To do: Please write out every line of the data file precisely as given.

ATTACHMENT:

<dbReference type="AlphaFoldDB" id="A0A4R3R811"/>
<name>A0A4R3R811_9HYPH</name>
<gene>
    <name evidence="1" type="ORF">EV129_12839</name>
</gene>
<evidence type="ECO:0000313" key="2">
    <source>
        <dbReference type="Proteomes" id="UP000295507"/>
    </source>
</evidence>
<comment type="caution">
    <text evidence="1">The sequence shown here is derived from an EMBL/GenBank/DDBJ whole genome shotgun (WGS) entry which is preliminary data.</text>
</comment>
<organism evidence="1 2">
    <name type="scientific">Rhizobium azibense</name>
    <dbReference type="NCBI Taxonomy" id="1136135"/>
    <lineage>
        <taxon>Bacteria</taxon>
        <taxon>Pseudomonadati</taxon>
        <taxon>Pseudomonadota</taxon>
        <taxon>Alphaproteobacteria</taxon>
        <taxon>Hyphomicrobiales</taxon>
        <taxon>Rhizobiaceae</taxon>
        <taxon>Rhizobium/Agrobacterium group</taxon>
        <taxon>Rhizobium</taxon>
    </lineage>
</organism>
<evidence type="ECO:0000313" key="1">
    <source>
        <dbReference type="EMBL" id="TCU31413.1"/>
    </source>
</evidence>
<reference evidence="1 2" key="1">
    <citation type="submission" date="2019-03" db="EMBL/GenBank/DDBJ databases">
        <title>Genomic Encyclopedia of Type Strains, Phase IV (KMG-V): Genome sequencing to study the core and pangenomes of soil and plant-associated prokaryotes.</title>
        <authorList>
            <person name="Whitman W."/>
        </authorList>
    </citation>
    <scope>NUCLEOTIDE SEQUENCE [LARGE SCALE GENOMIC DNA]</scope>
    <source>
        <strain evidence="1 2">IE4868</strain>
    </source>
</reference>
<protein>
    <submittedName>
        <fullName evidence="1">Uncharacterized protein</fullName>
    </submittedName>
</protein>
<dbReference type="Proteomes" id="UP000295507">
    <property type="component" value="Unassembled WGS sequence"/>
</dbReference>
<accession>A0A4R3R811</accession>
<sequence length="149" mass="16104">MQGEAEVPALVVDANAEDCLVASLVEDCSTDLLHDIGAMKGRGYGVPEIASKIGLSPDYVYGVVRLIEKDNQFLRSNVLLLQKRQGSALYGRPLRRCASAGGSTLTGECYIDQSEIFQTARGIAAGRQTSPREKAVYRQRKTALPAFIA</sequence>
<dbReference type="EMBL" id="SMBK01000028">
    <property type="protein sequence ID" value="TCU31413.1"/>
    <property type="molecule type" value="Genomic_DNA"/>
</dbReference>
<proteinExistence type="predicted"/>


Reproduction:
<dbReference type="AlphaFoldDB" id="A0A4R3R811"/>
<name>A0A4R3R811_9HYPH</name>
<gene>
    <name evidence="1" type="ORF">EV129_12839</name>
</gene>
<evidence type="ECO:0000313" key="2">
    <source>
        <dbReference type="Proteomes" id="UP000295507"/>
    </source>
</evidence>
<comment type="caution">
    <text evidence="1">The sequence shown here is derived from an EMBL/GenBank/DDBJ whole genome shotgun (WGS) entry which is preliminary data.</text>
</comment>
<organism evidence="1 2">
    <name type="scientific">Rhizobium azibense</name>
    <dbReference type="NCBI Taxonomy" id="1136135"/>
    <lineage>
        <taxon>Bacteria</taxon>
        <taxon>Pseudomonadati</taxon>
        <taxon>Pseudomonadota</taxon>
        <taxon>Alphaproteobacteria</taxon>
        <taxon>Hyphomicrobiales</taxon>
        <taxon>Rhizobiaceae</taxon>
        <taxon>Rhizobium/Agrobacterium group</taxon>
        <taxon>Rhizobium</taxon>
    </lineage>
</organism>
<evidence type="ECO:0000313" key="1">
    <source>
        <dbReference type="EMBL" id="TCU31413.1"/>
    </source>
</evidence>
<reference evidence="1 2" key="1">
    <citation type="submission" date="2019-03" db="EMBL/GenBank/DDBJ databases">
        <title>Genomic Encyclopedia of Type Strains, Phase IV (KMG-V): Genome sequencing to study the core and pangenomes of soil and plant-associated prokaryotes.</title>
        <authorList>
            <person name="Whitman W."/>
        </authorList>
    </citation>
    <scope>NUCLEOTIDE SEQUENCE [LARGE SCALE GENOMIC DNA]</scope>
    <source>
        <strain evidence="1 2">IE4868</strain>
    </source>
</reference>
<protein>
    <submittedName>
        <fullName evidence="1">Uncharacterized protein</fullName>
    </submittedName>
</protein>
<dbReference type="Proteomes" id="UP000295507">
    <property type="component" value="Unassembled WGS sequence"/>
</dbReference>
<accession>A0A4R3R811</accession>
<sequence length="149" mass="16104">MQGEAEVPALVVDANAEDCLVASLVEDCSTDLLHDIGAMKGRGYGVPEIASKIGLSPDYVYGVVRLIEKDNQFLRSNVLLLQKRQGSALYGRPLRRCASAGGSTLTGECYIDQSEIFQTARGIAAGRQTSPREKAVYRQRKTALPAFIA</sequence>
<dbReference type="EMBL" id="SMBK01000028">
    <property type="protein sequence ID" value="TCU31413.1"/>
    <property type="molecule type" value="Genomic_DNA"/>
</dbReference>
<proteinExistence type="predicted"/>